Staff at the new Shell HQ on Aberdeen’s Union Street are still bedding into their city centre home.
But for the Ross bakery on nearby Chapel Street, the impact of up to 1,000 potential new customers has been immediate.
“We’ve been getting orders in from them for hot pie savouries, bacon rolls and things like that,” says owner David Ross. The latest order pulled in £300, a healthy result for an independent business.
“We got two orders a fortnight ago, and two again this week,” David adds. “It’s been very good for us.”
The bakery has been through a lot since David’s father Alex opened it in 1954. But the arrival of the Shell headquarters last month has been one of the more positive bits of news over the past 70 years.
And as the oil and gas giant decided against having a staff canteen, Chapel Street – a formerly quieter part of Union Street – has become a lot more bustling.
“I’m very happy they are here,” admits David.
Shell car park just the ticket
A few doors down the road at The Atrium, co-owner Ryan Clark is hailing another decision by Shell management – to use the multi-story opposite his restaurant as the company’s main car park.
“The staff are all walking past the restaurant,” says Ryan. “We’re seeing a lot more walk-ins and lunch is getting a fair bit busier.”
The Atrium recently secured a booking for up to 80 Shell employees. It’s the kind of corporate boost Ryan would love to see more of.
“We’ve actually offered to put on free live music for them as well, just to keep them at our venue,” he explains. “It’s guaranteed revenue for us so it’s really good to see.”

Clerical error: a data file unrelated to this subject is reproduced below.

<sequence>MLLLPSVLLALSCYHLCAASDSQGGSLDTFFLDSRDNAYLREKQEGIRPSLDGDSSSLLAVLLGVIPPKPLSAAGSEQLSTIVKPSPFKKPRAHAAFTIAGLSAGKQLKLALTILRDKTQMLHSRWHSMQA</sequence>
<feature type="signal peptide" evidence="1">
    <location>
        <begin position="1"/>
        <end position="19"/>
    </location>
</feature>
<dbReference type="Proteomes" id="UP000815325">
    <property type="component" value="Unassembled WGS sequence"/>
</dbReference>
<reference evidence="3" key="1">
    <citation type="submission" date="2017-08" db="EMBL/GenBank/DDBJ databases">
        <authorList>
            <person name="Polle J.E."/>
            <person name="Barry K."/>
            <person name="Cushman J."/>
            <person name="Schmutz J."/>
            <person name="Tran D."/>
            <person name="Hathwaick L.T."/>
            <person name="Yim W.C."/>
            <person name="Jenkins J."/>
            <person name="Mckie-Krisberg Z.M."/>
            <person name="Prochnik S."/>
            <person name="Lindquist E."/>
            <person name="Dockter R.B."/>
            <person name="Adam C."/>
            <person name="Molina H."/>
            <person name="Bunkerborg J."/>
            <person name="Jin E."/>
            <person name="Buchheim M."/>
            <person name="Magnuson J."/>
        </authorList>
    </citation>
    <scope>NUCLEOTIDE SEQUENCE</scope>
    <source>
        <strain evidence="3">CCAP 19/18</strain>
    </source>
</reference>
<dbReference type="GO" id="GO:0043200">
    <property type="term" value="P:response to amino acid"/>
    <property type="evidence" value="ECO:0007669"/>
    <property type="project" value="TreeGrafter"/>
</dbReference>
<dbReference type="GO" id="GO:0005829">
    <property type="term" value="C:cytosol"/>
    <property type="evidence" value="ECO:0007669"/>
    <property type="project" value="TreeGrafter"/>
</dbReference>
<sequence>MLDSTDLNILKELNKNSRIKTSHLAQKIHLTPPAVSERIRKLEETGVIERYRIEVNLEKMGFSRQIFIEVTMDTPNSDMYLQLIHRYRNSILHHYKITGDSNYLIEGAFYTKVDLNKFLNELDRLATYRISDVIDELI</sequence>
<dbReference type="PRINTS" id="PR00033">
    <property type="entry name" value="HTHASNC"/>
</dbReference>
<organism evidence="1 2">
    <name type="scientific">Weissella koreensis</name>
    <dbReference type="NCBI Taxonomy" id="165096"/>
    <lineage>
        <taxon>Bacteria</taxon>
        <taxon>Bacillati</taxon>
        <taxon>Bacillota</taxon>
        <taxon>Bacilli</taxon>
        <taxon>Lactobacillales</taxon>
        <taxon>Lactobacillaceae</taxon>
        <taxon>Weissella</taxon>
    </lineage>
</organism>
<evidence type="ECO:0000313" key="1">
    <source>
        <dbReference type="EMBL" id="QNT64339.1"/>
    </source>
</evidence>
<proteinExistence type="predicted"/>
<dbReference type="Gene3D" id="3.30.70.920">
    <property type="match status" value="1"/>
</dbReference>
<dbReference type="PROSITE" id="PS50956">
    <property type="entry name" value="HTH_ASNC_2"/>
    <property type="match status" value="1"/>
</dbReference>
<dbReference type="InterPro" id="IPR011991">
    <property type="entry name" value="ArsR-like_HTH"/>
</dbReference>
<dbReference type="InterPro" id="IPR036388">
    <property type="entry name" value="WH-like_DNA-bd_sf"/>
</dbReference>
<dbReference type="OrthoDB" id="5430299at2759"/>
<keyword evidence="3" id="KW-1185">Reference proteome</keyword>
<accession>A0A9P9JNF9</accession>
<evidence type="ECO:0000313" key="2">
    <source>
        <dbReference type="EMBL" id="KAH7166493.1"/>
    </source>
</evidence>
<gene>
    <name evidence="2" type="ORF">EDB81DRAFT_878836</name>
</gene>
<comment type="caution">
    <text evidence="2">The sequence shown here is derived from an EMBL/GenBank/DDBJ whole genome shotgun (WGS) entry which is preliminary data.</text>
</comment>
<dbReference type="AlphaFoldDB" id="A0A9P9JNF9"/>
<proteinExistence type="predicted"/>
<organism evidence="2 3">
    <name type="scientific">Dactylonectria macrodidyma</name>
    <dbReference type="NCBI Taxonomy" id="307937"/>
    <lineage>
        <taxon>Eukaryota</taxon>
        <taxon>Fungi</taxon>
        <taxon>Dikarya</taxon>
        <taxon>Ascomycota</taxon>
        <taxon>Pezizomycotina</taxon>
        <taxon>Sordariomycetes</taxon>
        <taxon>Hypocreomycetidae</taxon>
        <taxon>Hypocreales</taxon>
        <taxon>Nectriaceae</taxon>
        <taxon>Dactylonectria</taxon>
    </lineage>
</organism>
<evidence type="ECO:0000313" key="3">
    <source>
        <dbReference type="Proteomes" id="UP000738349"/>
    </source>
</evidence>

New Aberdeen Shell office ‘not a cure-all for the city’
Not everyone is banging the gong for Shell – on nearby Thistle Street, Michael Wood is keen to temper expectations.
Michael has run the West End Chocolates sandwich shop and confectioner for 35 years and is delighted to see Shell employees drop in.
He’s also full of praise for Aberdeen City Council for convincing Shell to move into the city centre following years of companies moving out.
But in terms of impact, Michael says he gets just “crumbs from the table”.
“I want to make it clear, this is not a cure-all for the city,” he adds.
Like all hospitality businesses in Aberdeen, Michael has been forced to contend with soaring energy prices and rising costs for things like red peppers and tomatoes.
The result, he says, is that he and his staff are “working harder for less”.
Nevertheless, he’s happy to see the new faces dropping in for a coffees or sandwich
“We’ve got to know them,” he says of the Shell staff. “A lot of them are local people. It’s not as international as you’d think.”